When his watch beeps the five hour mark, Akira leads his team home.
Akechi: are we headed to the Casino today?
Akira: No. It’s important to have breathers.
Akechi: No apologies necessary. Will I find you at Leblanc?
Akechi: Do you think we can convince Morgana to take a field trip?
Akechi: Not that I find him objectionable, but I find myself selfishly guarding my time with you.
Akechi shows up wearing a cardigan and hauling a tote bag of DVDs. He doesn’t look like a boy carrying gunfire in his head.
“Do I have your attention for the next nine hours?” he asks.
“ Nine? ”
“At least. The original trilogy is a must, of course, but, well. Rogue One is my favorite, and I suppose I was hoping to embrace the excuse.”
Empty streets and landmines. Shrapnel buried in buildings.
“Sure. What else would I be doing on a Sunday?”
It turns out that Akira isn’t the biggest fan of Luke Skywalker. He worries that has something to do with how birds will fight their own reflections. He much prefers Han Solo, though in his fit of auto-psychoanalysis that’s not much comfort. Akechi keeps a running commentary through the movie, explaining this special effect or that detail, describing the process with the unbridled delight of a great big nerd. He forgets to be subdued; his hand gestures become wider and wider, his voice breaks out of its careful, gentle cadence.
They call a break after the first movie, Akechi pleading hunger. He’s so willing to ask for food. Akira’s so willing to fill in tragic blanks, shade in fraught stories of hunger and neglect. He knows--he knows --he’s grabbing at anything that will make Akechi vulnerable, the knife at Akira’s throat impossible.
And Akira just keeps on doing it. There’s a small scar on the back of one of Akechi’s ungloved hands, and there must be a story there, a little drama full of quiet suffering. Because if Akechi just accidentally sliced himself open with the lid of a tuna can one day, he’s probably capable of stabbing Akira in the kidneys.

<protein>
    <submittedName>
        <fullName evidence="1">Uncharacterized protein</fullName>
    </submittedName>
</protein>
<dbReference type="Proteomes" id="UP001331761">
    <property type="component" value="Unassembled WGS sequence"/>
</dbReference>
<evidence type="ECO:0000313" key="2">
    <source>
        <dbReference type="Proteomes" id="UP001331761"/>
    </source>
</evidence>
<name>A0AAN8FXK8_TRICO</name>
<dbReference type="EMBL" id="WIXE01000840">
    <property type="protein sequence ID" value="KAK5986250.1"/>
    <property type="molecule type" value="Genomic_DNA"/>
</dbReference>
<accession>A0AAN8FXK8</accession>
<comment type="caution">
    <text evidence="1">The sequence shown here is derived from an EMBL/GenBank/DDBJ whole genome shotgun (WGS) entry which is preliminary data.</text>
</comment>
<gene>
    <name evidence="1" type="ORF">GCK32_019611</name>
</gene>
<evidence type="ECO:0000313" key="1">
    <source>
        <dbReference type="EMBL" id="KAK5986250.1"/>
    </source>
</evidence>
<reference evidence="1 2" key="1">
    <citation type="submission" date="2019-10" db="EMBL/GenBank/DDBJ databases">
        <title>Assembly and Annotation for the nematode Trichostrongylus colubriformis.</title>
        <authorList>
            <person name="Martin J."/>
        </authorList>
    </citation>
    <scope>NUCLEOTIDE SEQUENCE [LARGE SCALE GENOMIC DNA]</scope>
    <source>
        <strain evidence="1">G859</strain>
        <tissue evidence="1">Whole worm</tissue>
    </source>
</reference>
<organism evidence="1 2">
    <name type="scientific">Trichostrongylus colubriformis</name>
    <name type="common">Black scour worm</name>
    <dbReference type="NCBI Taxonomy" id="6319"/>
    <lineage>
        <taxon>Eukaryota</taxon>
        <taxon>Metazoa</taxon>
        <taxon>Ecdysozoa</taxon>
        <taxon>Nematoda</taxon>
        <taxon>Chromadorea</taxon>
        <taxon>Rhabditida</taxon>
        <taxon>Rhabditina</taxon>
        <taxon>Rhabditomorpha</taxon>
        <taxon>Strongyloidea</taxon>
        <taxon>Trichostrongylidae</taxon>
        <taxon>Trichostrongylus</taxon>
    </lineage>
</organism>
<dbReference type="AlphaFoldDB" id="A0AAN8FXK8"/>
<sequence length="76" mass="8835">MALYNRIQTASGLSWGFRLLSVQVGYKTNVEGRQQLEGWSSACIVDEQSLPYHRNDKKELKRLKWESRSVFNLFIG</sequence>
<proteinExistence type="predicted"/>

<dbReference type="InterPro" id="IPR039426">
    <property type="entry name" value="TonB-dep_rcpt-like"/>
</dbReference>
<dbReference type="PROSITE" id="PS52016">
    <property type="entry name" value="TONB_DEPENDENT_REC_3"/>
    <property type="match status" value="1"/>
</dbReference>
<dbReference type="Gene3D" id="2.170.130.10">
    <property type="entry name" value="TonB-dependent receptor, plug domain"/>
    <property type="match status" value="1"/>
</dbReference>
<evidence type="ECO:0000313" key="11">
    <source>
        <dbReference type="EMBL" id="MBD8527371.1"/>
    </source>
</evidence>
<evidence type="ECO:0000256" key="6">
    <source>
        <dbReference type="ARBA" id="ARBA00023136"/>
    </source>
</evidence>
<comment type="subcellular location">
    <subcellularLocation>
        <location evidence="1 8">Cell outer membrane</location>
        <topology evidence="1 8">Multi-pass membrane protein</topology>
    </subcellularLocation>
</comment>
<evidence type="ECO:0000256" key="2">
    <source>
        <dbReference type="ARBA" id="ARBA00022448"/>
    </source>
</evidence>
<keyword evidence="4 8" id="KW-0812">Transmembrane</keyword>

“I won’t get you into trouble if we order out, will I?” Akechi asks, already pulling his phone out of his bag. “My treat. Pizza?”
Futaba will know that Akechi ordered pizza to Leblanc. Can Akira pass it off as intel gathering? Keeping his enemy closer.
“Pizza’s great. Sojiro doesn’t mind, as long as we clean up after ourselves.”
Akechi prefers margherita pizza, takes two lactose pills before they dig in, and has unduly fascinating hands. His nails look manicured. There’s a loose thread at the edge of his stupid blue cardigan. They eat side by side on the sofa, knees nearly touching, and talk about school. Akechi claims he’s terrible at math.
“Don’t tell anyone, but trigonometry is about to get the better of me. I go home every day and weep into triangles.”
Akira snorts. “You should see my Chemistry grade. Or not--you might disown me.”
“Never,” says Akechi, who is very earnestly plotting to stage Akira’s suicide.
Akechi helps Akira clean up, greets Sojiro politely as they pass by with the pizza boxes. On their way back, Sojiro gives Akira a Look.
‘What?’ Akira mouths as Akechi goes upstairs ahead of him. Sojiro just keeps on making that face--mildly concerned, maybe. Inquisitive. It takes a few seconds for it to click; that’s the same face Sojiro made when he asked if Akira and Ann were a thing (then Makoto, then Haru). To his own horror, Akira feels the tips of his ears turning red. He shakes his head once, as stern as he can manage, and retreats to the sanctuary of his attic.
People in Tokyo see too much.
Akechi asks if there’s a way to watch the next movie from anything other than kitchen chairs. Akira digs an extension cord out of storage and they haul the table and television to the middle of the room. He sits on his futon with Akechi’s stocking feet a bare inch from his and hates himself, ferociously, because he wants nothing more than to save the murderer next to him. His head’s not on right, that much is clear.
Akira: the jedi strike me as kind of fucked up, pardon my french
Akechi: They are, a little. That’s why Yoda’s an asshole (pardon my french, also)--they lost their way.
Akechi: I cannot, on humanitarian grounds, force you to watch the 2000s prequels, but they go into it a bit.